“My sisters and I met him in Meriton, along with other members of the regiment and found him very pleasant and easy to talk to. He told me that his father had been the steward on your estate and that he had grown up playing with your brother. He had wonderful things to say about your father.” Elizabeth did not know how to proceed. “To be honest, Georgiana, I thought him quite charming.”

“That is precisely what I thought,” said Georgiana, “and that is why I must relate my own personal history concerning Wickham to you, Elizabeth. You may not wish to believe me, but I give you my word that all I am about to say is true.” She leaned back for a moment and took a deep breath before starting again.

“Wickham did grow up at Pemberley. My father admired and trusted old Mr. Wickham, and when Mrs. Wickham died he understood, only too well, how difficult it was to bring up a boy without a mother. He therefore included George in many of our family activities and was very kind to him. I think George mistook my father's kindness for true fatherly affection and began to see himself as one of the family. But he was a very defiant and mischievous child. He enjoyed testing the limits my father set for all of us and didn't mind getting into a little trouble … first, because he could easily charm his way out of it and second, because he was always successful in blaming the deed on Fitzwilliam. I cannot tell you how many whippings my brother received for things that Wickham had done.”

Elizabeth grew cold and pale as she listened. Georgiana had been right, she didn't want to hear it or believe it, but she knew, deep down, it was the truth.

“George paid little attention to me when Fitzwilliam was away at school, but as soon as he returned, he made my brother believe that we had grown very close. He insisted on spending a great deal of time with me, his aim being to make Fitzwilliam envious of our relationship. He did the same with my father, telling Fitzwilliam that our father loved him best.”

“When my father died, Wickham was to get the living in our small parish, and as soon as it became available Fitzwilliam offered it to him. But Wickham scoffed at the idea. He said he would go out of his mind writing sermons for a living. Instead, he wanted three thousand pounds to pursue a degree in the law. Fitzwillam obliged him and thought it would be the last we would see of him. But Wickham had no intention of studying the law and, in a very short period of time, had squandered the money. When he came back insisting on more, Fitzwilliam refused him. Wickham was furious and then planned his revenge on my brother through me.”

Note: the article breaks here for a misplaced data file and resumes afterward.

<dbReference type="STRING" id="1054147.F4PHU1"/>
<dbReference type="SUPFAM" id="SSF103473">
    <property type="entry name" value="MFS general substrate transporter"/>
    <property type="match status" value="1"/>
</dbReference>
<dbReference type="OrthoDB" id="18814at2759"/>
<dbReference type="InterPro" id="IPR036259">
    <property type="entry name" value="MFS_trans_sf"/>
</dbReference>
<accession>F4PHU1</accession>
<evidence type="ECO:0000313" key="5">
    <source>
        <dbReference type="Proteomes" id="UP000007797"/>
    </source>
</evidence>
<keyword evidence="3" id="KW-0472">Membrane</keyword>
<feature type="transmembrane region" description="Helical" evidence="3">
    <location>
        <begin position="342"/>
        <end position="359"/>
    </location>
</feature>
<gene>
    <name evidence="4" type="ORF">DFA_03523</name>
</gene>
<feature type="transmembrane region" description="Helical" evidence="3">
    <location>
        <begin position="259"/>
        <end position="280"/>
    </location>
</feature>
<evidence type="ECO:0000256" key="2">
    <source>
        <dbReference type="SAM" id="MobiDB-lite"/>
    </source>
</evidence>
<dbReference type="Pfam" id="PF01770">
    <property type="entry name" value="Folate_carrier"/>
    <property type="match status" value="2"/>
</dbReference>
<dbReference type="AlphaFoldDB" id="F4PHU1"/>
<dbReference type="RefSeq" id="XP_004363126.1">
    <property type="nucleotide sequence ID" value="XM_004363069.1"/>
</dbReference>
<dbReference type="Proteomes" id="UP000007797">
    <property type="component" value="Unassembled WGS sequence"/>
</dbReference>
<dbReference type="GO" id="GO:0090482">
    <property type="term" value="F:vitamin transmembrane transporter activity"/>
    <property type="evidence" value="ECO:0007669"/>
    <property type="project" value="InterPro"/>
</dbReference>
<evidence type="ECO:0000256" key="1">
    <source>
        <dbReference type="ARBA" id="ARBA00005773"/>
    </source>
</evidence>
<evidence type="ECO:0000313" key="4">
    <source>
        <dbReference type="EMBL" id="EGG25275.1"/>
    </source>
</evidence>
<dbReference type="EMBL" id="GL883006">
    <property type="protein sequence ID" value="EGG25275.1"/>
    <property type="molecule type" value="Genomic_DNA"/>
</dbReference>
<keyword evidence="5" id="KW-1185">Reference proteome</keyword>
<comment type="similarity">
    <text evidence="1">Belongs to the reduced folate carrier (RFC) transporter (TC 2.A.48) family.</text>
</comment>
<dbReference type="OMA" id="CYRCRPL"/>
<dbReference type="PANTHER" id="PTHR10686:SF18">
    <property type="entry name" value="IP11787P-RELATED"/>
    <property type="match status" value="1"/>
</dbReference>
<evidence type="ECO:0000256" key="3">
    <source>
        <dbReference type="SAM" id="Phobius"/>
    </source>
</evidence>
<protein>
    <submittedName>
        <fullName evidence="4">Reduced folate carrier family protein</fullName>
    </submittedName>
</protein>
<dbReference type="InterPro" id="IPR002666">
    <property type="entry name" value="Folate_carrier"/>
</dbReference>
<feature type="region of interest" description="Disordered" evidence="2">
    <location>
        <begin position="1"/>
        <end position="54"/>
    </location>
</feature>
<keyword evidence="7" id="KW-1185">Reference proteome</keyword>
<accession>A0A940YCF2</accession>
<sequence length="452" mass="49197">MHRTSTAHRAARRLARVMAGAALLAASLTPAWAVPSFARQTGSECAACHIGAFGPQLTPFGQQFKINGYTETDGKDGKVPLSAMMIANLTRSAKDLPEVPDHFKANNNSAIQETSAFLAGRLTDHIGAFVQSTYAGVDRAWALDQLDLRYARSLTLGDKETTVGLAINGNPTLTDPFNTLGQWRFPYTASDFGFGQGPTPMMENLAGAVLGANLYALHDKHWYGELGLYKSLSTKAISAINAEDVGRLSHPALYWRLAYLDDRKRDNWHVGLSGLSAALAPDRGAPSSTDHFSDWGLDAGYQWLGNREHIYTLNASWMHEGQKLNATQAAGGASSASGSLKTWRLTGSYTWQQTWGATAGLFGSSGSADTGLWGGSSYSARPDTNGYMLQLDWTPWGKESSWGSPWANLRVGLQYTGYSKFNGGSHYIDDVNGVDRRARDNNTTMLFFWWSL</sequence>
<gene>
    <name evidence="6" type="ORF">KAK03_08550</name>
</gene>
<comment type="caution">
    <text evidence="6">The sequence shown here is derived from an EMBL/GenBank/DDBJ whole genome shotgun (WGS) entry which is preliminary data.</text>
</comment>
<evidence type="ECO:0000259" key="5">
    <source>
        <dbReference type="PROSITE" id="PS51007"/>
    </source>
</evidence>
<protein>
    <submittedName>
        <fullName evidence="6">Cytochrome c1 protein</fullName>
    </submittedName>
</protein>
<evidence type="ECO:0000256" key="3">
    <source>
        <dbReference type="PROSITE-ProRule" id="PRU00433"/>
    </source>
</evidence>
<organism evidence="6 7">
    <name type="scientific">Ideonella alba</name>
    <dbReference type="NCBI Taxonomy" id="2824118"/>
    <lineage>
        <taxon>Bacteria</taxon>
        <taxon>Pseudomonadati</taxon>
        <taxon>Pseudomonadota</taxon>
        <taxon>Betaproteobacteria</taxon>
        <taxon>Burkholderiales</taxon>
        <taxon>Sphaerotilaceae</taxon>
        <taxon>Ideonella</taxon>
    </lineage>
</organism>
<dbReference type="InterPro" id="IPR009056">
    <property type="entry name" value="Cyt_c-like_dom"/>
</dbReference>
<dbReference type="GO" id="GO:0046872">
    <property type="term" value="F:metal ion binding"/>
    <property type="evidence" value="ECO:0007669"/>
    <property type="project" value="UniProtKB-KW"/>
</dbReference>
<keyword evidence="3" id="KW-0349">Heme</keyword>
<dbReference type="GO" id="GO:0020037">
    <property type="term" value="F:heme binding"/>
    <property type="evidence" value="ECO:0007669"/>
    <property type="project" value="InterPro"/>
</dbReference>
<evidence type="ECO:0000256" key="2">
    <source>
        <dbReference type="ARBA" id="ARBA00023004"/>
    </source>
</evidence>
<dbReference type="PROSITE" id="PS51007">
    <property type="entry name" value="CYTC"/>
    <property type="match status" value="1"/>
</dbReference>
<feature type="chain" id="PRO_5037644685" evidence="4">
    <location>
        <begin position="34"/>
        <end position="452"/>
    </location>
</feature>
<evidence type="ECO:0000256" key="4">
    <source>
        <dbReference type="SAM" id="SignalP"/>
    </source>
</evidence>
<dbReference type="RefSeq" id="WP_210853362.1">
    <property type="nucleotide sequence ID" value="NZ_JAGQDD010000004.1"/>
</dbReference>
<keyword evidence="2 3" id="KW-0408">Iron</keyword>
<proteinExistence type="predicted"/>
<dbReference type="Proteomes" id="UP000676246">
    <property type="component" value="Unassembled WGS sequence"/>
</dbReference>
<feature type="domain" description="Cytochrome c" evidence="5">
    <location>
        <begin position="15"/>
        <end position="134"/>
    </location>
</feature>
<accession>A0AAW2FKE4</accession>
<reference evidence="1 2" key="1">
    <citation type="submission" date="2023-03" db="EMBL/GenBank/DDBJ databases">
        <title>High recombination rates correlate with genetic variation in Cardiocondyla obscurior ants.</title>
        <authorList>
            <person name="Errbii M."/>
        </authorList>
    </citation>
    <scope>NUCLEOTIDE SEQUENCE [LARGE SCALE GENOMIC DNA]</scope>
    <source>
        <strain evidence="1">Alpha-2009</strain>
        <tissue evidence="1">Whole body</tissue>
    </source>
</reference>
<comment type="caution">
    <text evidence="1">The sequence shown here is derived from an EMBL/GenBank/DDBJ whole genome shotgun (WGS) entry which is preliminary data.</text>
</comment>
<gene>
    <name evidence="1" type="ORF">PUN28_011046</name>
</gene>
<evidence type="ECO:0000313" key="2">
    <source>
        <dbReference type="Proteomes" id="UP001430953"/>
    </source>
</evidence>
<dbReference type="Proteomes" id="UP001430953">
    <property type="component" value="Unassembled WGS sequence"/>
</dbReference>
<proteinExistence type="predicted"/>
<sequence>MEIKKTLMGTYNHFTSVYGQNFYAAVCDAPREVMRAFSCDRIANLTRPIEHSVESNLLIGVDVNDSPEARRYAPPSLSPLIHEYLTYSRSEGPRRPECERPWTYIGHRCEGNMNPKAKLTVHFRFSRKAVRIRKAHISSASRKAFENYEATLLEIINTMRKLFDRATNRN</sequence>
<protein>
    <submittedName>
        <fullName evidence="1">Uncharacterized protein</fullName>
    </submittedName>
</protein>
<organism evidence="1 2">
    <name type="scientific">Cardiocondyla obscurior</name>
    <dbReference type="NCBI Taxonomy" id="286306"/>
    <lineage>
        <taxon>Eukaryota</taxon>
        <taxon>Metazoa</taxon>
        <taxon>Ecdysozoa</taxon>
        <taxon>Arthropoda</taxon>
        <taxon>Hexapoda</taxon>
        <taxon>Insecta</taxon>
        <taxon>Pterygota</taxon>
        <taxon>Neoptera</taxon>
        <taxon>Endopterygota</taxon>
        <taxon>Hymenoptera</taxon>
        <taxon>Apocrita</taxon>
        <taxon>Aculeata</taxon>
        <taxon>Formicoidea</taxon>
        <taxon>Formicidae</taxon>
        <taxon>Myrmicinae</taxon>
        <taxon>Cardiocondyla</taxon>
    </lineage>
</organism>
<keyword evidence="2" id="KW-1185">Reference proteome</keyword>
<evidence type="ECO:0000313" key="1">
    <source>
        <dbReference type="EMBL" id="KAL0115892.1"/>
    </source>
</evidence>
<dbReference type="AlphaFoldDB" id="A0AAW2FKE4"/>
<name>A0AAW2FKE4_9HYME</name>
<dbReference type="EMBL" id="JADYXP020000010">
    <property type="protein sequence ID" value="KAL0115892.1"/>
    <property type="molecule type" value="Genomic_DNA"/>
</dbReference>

Elizabeth's eyes filled with tears. She dreaded hearing what would come next. Remembering all of Wickham's malicious stories, told with such sincerity, made her ill. And she had believed every word! She had wanted to believe him, for his tales supported her prejudiced view of Darcy. Even Jane had questioned the validity of Wickham's assertions, but her own mind had been made up.

“When I was fifteen I spent part of the summer with my companion at Ramsgate. Fitzwilliam was engaged in some business dealings at the time. Wickham came to Ramsgate as well and made me believe that our paths had crossed again quite by accident. He asked to spend time with me and as my companion saw no harm in it, we met almost daily. I was flattered by his attentions and began to believe that he truly loved me. Sadly, I was so naive that I believed myself in love with him! He persuaded me to run away to Scotland and elope.”

Elizabeth gasped. “Georgiana, you need not tell me everything. It must pain you so to speak of it! I am very sorry that I brought up his name the day we met. I should never have …”

“No, Elizabeth, no! Had you not let me know that you were acquainted with him, I would not have known to warn you!” Georgiana handed Elizabeth her handkerchief and continued. “A day before we were to leave for Scotland, Fitzwilliam traveled down to see me – quite by chance. I could not bare to deceive him and told him of our plans. Wickham then showed his true nature and his true feelings for me. He demanded a great deal of money to keep the whole affair secret, but showed not an ounce of regret for having to part with me. I was devastated, and of course, terribly humiliated! The whole scheme had been to avenge my poor brother. Had Fitzwilliam not arrived in time I would have brought such shame and scandal upon my entire family … and ruined my own reputation forever! And all for a bit of flattery. So you see, Elizabeth, I had to warn you of this man's devious and immoral character. Fitzwilliam has never made these facts known to anyone, except the Colonel, of course, for the sake of my reputation. And he must never ever know that I confided in you. Please promise me you will keep this secret.”

“Of course I will, Georgiana. You may well have saved me from a similar fate had I gone home and continued my acquaintance with him. Thank you, my sweet, wonderful friend. Thank you!” They embraced for a moment, then sat back and retreated into their own thoughts.